I commented before that a feature is usually composed of several classes, running in different places and at different times, all working together to achieve a single goal. This post is meant to expand on this notion a bit.
Let us go back to the type of architecture that I favor right now. Note that this is a physical diagram only, without actually going into the details about how each of those is implemented.
Storage, for example, may be a relational database, a key value store, a distributed hash table or something else, depending on the requirements and constraints that I have.
More than anything, this diagram represent physical distribution and setup behavior. For example, you really want to backup all the storage servers, but an application server can just have a image made and that would be it.
The main reason for having a separation between web & app servers is mostly so we can place the web server in the DMZ and the app server in a more trusted location. But I digress.
I mentioned before that I don’t really like layering anymore, and that I tend to think hard before I create assemblies.
Here is a sample of some of the ideas that I have been working on lately. The idea is to formalize a lot of the notions that I talked about in my concepts and features post.
You can think about this as a logical extension to the way people build composite applications. We have the infrastructure, the idea of the base services that are being provided by the application, and then we have features.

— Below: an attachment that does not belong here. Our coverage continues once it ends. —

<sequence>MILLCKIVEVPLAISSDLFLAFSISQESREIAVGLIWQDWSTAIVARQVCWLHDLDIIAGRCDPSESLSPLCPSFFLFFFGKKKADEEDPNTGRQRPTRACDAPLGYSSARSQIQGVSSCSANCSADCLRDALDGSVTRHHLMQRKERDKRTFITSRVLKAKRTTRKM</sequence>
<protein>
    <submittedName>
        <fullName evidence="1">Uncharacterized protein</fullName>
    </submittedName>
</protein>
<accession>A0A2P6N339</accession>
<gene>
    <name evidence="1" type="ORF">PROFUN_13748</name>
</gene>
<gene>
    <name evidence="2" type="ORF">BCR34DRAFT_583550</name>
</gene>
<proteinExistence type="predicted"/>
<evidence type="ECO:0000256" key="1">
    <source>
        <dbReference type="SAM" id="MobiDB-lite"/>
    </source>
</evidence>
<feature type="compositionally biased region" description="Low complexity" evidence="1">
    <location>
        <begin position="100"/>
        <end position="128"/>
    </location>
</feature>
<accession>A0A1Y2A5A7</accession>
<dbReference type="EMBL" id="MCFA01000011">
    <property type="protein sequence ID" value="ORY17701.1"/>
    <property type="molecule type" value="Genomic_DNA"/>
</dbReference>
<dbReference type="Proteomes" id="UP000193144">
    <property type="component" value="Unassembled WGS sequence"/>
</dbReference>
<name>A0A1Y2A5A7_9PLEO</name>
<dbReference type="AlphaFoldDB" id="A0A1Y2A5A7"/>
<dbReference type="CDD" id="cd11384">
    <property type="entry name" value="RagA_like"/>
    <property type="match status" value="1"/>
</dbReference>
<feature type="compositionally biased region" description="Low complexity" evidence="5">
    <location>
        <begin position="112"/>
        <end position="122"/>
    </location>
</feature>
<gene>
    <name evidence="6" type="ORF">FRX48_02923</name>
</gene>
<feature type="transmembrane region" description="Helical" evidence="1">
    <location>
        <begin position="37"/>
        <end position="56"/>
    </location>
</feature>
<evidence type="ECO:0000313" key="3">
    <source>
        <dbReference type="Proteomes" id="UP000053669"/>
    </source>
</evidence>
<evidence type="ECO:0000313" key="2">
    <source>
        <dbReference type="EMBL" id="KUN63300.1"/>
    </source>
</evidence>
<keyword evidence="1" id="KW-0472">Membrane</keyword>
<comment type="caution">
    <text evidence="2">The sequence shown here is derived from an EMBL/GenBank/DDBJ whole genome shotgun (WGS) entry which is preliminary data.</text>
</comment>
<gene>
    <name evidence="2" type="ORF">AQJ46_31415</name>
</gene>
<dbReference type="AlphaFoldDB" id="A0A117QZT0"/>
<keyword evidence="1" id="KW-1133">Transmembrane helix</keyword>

Each feature is a complete story, which means that a feature will contain, in the same place, all the parts required to make it work. For example, as you can see in the project image, what we have is the Search feature, which contains some UI, the logic to control the UI on the client side and the server side, helper classes to manage that. In the Finders folder we have additional functionality that is specific for this particular feature.
The infrastructure knows that it needs to pull of of that together, so we base everything on conventions. For example, we have a routing convention for aspx pages, and for finding services or controllers.
From layering perspective, there aren’t any. Inside a feature, you can do pretty much whatever you want. There is usually some conventions around to help build things properly, but that is mostly about just getting things working, not to support layering. And I don’t have a problem with breaking the rules inside a feature.
Features that affect each other are rare. It usually only happen whenever we have to do things like “when you search for an order and you go to a particular order, we want to always go back to the search page, no matter how deep we went”.
Cross feature communication is done using pub/sub mechanism, most of the time.
Most of the ideas that I outline here are composite applications notions, just applied in a more general fashion. The end result is that you gain all the usual benefits from composite applications. You don’t step on another feature toes when you add stuff, and you have a stable base from which to work from. Each feature can be developed independently and is only worried about its own problems. The infrastructure is built during the first few features, but afterward it is mainly a stable platform on top of which we build.
I should note that notion is recursive. That is, we have a feature that keep getting expanded. At that point, we will probably treat it like the entire application, and build the infrastructure in place so we can drop additional features to the root feature. A common example of that would be to support additional authentication mechanisms for the Authentication feature.